Oil fell more than 3 percent to below $48 a barrel on Wednesday after fresh industry data showing a build in U.S. crude oil stocks and the World Bank cut its forecast for China's economic growth this year.
In its weekly report, the U.S. Energy Information Administration (EIA) said crude oil stocks rose 2.0 million barrels to 353.3 million last week.
A Reuters poll had forecast a rise of 1 million barrels as refinery demand remained tepid and imports increased.
The EIA also said gasoline supplies rose to 215.7 million barrels, up by 3.2 million barrels, countering forecasts of a 1.2-million barrel drop.
Oil had fallen earlier in the session after data from the American Petroleum Institute on Tuesday showed crude stocks rose much more than expected last week.
U.S. light crude for April delivery was down $1.30 to $47.86 a barrel by 1500 GMT (11 a.m. EDT). On Tuesday, the contract gained $1.81 to $49.16, its highest settlement since December 1, 2008.
London Brent crude tumbled $1.10 to $47.14.
Oil has lost around $100 from a record high of almost $150 last July as economic meltdown has cut demand for fuel worldwide.
But prices, which sank to levels below $35 a month ago, have since stabilized in the $40 to $50 range, as producer group OPEC has targeted output cuts of 4.2 million barrels per day (bpd) since last September and vowed at a meeting on Sunday to achieve higher compliance from members to reduce production.
WEAK ECONOMY, WEAK DEMAND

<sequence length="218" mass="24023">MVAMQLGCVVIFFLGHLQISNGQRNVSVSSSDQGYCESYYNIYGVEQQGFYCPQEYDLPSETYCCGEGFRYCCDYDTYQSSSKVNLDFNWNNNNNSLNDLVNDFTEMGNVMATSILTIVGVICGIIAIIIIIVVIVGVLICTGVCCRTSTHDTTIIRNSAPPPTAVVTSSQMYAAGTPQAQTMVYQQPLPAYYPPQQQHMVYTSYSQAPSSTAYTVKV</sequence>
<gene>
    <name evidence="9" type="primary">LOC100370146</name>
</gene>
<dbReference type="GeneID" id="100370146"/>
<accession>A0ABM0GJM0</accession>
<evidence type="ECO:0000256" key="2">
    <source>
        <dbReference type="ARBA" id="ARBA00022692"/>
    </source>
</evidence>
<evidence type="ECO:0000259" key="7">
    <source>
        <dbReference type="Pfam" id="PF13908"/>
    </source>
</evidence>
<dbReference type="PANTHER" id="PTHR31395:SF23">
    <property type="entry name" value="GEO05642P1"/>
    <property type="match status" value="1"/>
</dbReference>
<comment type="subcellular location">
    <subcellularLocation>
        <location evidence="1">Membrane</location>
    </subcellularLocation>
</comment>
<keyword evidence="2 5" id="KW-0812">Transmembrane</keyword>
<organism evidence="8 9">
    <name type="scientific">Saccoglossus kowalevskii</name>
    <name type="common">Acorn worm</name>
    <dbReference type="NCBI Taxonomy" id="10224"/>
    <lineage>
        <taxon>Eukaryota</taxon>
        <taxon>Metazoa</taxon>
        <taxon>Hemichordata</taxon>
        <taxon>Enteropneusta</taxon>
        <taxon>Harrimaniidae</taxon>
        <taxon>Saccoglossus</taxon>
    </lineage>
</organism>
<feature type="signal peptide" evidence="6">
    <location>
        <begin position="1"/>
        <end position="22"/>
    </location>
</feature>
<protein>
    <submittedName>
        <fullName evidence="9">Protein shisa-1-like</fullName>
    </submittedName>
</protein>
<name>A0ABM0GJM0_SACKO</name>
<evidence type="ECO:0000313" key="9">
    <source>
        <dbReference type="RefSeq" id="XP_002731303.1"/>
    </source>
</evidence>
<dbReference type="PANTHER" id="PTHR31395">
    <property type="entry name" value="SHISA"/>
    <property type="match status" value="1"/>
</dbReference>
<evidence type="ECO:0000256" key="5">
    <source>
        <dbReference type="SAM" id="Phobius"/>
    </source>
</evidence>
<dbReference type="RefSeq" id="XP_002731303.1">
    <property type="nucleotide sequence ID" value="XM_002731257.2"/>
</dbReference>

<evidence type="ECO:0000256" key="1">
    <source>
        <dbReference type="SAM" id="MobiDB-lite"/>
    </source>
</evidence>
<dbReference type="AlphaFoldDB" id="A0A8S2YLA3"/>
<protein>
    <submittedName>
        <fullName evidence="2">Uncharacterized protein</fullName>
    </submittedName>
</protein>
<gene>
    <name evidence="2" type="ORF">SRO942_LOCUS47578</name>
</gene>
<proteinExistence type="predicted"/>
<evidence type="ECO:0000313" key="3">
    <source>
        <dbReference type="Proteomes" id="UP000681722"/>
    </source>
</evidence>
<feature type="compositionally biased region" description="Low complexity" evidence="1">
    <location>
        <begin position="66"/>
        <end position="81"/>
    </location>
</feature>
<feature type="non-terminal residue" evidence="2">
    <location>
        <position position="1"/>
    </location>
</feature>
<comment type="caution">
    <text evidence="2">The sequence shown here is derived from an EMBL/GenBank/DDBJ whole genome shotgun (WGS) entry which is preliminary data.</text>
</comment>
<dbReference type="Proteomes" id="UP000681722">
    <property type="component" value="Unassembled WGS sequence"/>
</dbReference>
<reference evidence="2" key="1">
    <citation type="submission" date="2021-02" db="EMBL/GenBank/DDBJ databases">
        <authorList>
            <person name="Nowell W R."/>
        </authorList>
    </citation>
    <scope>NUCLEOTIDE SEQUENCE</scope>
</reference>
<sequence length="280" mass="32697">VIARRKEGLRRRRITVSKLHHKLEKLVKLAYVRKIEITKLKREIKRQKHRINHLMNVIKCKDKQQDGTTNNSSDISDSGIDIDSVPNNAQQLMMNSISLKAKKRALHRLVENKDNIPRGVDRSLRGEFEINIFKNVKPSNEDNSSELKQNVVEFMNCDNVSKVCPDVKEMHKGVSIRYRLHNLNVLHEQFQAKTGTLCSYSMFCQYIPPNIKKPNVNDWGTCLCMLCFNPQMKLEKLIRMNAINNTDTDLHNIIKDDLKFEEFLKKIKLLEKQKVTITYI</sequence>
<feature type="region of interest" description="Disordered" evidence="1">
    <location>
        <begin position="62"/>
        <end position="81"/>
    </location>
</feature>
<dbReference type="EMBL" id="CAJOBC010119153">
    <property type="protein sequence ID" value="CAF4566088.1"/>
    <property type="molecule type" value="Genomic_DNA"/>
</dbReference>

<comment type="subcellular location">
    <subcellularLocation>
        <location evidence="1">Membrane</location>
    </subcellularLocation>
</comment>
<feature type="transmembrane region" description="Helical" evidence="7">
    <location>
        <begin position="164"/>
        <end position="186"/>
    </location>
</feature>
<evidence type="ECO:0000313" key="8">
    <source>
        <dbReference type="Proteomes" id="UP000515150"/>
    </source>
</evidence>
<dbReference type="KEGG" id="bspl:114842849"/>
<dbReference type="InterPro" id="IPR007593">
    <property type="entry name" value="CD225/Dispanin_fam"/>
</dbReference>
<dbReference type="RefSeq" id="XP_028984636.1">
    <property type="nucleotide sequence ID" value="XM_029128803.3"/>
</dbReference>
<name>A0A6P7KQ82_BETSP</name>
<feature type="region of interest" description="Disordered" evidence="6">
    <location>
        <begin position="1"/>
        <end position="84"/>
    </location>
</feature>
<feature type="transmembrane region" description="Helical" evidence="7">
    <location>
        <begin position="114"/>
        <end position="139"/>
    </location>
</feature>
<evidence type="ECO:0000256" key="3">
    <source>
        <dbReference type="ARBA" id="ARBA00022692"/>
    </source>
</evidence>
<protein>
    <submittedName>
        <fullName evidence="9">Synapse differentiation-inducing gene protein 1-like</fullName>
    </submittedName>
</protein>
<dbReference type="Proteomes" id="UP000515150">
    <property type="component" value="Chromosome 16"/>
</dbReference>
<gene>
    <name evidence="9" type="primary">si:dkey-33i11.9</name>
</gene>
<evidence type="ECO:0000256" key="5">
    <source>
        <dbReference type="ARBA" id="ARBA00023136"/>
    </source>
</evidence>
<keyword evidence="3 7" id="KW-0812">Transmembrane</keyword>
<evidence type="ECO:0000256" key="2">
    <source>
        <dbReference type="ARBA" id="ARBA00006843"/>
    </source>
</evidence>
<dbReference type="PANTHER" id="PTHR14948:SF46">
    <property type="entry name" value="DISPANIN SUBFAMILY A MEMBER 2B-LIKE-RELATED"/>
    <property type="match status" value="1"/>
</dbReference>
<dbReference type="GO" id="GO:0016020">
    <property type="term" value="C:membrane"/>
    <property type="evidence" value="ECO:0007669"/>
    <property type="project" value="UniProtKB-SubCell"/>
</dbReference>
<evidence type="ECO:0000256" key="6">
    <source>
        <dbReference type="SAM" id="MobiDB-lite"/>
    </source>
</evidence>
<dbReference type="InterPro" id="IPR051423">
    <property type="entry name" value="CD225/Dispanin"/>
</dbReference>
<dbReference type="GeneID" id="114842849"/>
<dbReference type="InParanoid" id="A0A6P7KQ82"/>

Mike Wittner, global head of oil research at Societe Generale, said oil prices were near the top of the range seen over the last three months.
I don't see any reason fundamentally why we should break out of this range to the upside, he said. The picture remains the same: weak economy, weak oil demand.
Oil's gains on Tuesday were boosted by better-than-expected U.S. housing data and inflation, which drove U.S. stocks higher and lifted investors' risk appetite.
But other macro-economic data were not so supportive.
The World Bank cut its forecast for China's 2009 economic growth on Wednesday and said Beijing would undermine its own medium-term goals if it tried to offset the slowdown by further boosting investment.
In a quarterly economic update, the bank cut its projection of gross domestic product growth this year to 6.5 percent from the 7.5 percent outcome it had forecast in November. It said there were both upward and downward risks to its outlook.
Broker MF Global said it would take a great deal to turn around sentiment in the oil market and on the economy.
We find it hard to rationalize a sustained push beyond this mark, it said. The combination of all these variables makes the case that some length should be taken off the table here, as the energy markets have done too much, too soon given the prevailing fundamental and technical backdrops.
At 1815 GMT (2:15 p.m. EDT) on Wednesday, the U.S. Federal Open Market Committee will announce the outcome of a meeting on interest rates.
(Additional reporting by Fayen Wong in Perth; editing by Keiron Henderson)